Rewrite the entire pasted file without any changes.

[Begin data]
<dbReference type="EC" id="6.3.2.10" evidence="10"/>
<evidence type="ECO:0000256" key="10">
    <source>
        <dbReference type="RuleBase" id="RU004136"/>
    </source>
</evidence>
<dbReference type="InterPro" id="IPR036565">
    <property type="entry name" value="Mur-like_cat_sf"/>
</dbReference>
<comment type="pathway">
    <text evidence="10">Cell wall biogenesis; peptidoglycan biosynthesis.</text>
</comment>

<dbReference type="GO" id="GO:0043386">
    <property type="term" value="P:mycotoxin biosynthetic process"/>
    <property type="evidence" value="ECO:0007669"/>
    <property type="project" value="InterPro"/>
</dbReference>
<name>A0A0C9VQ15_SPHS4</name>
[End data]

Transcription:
<dbReference type="EC" id="6.3.2.10" evidence="10"/>
<evidence type="ECO:0000256" key="10">
    <source>
        <dbReference type="RuleBase" id="RU004136"/>
    </source>
</evidence>
<dbReference type="InterPro" id="IPR036565">
    <property type="entry name" value="Mur-like_cat_sf"/>
</dbReference>
<comment type="pathway">
    <text evidence="10">Cell wall biogenesis; peptidoglycan biosynthesis.</text>
</comment>

<dbReference type="GO" id="GO:0043386">
    <property type="term" value="P:mycotoxin biosynthetic process"/>
    <property type="evidence" value="ECO:0007669"/>
    <property type="project" value="InterPro"/>
</dbReference>
<name>A0A0C9VQ15_SPHS4</name>